Stops by police are once again the subject of released data. The Washington Supreme Court says a person’s race and ethnicity must be taken into account when deciding whether they were free to leave an encounter with police. The state’s Supreme Court said this last week in its latest decision. The overall objective stated is to counteract bias in the justice system.
This was an unanimous ruling. The underlying
2019 case was about Palla Sum, an Asian Pacific Islander. A Pierce County sheriff’s deputy found Sum sleeping in his car in Tacoma. When approached, Sum gave a false name and birth date. He also drove off as the deputy was checking for warrants. He didn’t get far without incident. He crashed in a front yard.
The issue is whether Sum was free to leave when he did. Ruling for Sum recognizes that people of color have long faced excessive policing in the U.S. and sometimes find it necessary to over-comply with law enforcement as a survival strategy — and not feel free to leave in a situation where a white person might, the groups argued.
The officer detained Sum using a lie. He implied that Sum was under investigation for car theft when in truth, the car was not stolen. At the trial it was determined that the officer had no reason to detain him until after he sped off. This means that the initial detention was unlawful and a lower court judge should not have allowed evidence of the false statements at trial.
Civil rights and public defense organizations praised the ruling. The King County Department of Public Defense, American Civil Liberties Union of Washington and the Korematsu Center for Law and Equality at Seattle University School of Law filed a friend-of-the-court brief urging the justices to side with Sum.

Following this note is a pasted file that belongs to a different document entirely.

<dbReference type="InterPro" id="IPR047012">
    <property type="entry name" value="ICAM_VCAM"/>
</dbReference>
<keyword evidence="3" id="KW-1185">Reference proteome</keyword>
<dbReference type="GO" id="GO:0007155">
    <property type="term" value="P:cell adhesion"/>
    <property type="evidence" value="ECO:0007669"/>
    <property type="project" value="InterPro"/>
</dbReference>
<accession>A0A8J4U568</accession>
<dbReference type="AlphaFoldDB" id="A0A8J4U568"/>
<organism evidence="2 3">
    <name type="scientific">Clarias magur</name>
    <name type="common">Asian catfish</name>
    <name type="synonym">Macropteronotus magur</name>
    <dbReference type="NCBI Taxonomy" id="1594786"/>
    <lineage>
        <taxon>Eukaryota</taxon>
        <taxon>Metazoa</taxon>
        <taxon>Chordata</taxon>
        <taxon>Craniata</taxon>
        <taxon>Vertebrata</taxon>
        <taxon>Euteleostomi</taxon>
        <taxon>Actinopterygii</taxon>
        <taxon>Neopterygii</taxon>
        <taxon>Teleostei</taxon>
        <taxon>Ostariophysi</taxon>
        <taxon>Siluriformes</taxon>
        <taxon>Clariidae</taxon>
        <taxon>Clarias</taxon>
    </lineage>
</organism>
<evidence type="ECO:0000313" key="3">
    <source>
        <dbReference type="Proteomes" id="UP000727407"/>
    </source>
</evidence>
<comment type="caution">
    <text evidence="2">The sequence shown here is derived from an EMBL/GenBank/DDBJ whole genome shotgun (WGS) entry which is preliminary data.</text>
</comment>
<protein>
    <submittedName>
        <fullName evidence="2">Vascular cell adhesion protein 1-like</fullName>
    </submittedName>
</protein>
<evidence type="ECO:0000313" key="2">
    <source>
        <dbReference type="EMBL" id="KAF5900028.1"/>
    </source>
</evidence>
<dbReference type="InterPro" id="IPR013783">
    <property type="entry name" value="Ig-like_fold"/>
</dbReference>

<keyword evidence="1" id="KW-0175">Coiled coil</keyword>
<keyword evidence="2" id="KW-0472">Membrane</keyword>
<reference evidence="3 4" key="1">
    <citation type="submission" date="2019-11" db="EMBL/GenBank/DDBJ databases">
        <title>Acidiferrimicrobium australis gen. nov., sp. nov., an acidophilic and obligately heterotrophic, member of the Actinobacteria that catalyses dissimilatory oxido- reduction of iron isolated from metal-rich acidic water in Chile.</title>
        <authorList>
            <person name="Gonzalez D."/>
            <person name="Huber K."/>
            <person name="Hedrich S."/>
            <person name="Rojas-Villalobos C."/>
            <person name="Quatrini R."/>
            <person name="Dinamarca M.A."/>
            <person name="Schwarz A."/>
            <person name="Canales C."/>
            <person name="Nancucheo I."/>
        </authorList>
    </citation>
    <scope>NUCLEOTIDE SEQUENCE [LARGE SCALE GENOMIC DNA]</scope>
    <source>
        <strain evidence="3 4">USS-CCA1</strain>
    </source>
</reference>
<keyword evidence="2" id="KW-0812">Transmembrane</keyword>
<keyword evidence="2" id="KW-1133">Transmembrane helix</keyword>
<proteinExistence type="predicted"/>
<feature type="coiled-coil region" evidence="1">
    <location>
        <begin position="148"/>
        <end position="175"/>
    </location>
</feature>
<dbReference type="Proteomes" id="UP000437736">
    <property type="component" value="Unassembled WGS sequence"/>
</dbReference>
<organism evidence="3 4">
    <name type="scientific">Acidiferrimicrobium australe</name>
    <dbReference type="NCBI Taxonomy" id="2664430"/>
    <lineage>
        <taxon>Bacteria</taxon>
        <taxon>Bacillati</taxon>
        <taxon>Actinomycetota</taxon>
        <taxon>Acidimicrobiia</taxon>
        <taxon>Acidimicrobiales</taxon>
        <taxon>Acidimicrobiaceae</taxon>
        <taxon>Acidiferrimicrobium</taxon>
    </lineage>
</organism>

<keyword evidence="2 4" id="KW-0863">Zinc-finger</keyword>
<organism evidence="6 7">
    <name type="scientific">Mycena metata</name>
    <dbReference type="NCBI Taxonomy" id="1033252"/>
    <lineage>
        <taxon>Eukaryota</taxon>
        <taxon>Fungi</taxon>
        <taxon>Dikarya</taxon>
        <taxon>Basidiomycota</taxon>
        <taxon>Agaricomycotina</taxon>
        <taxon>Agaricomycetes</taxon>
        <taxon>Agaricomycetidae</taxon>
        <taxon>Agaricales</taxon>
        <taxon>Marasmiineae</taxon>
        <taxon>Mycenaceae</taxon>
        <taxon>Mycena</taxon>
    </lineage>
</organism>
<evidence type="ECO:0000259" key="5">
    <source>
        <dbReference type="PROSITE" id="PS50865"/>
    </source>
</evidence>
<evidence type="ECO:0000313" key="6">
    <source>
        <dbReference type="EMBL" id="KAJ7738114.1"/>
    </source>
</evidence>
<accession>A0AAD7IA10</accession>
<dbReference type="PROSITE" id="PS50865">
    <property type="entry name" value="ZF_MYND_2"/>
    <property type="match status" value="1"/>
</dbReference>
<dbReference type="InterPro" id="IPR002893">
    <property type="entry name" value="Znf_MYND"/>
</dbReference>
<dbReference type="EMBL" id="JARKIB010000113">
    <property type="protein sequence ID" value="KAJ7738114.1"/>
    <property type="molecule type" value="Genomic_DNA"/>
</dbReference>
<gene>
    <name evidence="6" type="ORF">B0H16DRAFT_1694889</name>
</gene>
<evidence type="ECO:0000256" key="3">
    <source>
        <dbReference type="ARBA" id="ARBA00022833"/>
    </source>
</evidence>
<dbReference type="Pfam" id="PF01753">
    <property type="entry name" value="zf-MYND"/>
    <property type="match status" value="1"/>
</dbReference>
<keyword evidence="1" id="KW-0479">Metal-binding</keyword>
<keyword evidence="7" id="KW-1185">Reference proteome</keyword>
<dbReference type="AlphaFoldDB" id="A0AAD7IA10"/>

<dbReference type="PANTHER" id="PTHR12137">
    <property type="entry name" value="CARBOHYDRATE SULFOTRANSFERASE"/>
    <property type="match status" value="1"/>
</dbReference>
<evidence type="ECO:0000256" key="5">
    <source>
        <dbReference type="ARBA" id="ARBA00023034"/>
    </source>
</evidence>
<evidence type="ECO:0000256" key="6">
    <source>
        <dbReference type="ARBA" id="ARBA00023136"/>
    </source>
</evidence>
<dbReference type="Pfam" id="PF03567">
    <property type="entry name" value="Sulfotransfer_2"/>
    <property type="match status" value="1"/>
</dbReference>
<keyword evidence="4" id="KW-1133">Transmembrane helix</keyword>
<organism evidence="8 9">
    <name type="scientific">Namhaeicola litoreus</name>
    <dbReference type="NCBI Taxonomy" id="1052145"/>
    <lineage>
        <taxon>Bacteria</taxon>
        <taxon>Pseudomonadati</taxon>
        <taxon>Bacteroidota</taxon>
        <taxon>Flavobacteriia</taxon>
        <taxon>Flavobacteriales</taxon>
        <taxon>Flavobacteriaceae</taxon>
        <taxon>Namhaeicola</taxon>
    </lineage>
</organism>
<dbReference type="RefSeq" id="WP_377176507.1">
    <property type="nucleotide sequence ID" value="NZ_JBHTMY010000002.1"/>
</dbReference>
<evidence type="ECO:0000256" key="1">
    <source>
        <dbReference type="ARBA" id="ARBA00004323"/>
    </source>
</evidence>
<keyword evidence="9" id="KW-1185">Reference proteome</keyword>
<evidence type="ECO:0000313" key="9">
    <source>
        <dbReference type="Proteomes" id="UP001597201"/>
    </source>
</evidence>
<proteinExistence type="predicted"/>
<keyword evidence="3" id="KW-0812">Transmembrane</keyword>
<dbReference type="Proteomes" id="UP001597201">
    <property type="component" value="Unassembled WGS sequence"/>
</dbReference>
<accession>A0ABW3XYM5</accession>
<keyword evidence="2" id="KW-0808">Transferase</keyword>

The Washington Supreme Court showed that it used this case to emphasize that people of color have different experiences with law enforcement than whites. This is supported by data showing that police have long disproportionately arrested and used force against Black people and other minority groups. Those experiences force feed a different perspective regarding whether nonwhites are free to leave an encounter with officers.
Some officers even lie or take advantage of ignorance when they believe minorities don’t know their rights. This makes minority status one factor in determining whether a person has been “seized” by law enforcement, the court said. This ruling was the latest in a series of actions by Washington’s justices to counteract implicit and sometimes explicit bias in the justice system.
Washington Supreme Court:
“Today, we formally recognize what has always been true: in interactions with law enforcement, race and ethnicity matter,” Justice Mary Yu wrote. “Therefore, courts must consider the race and ethnicity of the allegedly seized person as part of the totality of the circumstances when deciding whether there was a seizure.”
Some other courts have recognized that race and ethnicity are among the factors that can determine whether a police interaction rises to the level of a seizure. The 7th U.S. Circuit Court of Appeals, which covers Illinois, Indiana, and Wisconsin, has held that race is “not irrelevant” in such determinations, and the New Hampshire Supreme Court in 2020 ruled that “race is an appropriate circumstance to consider.”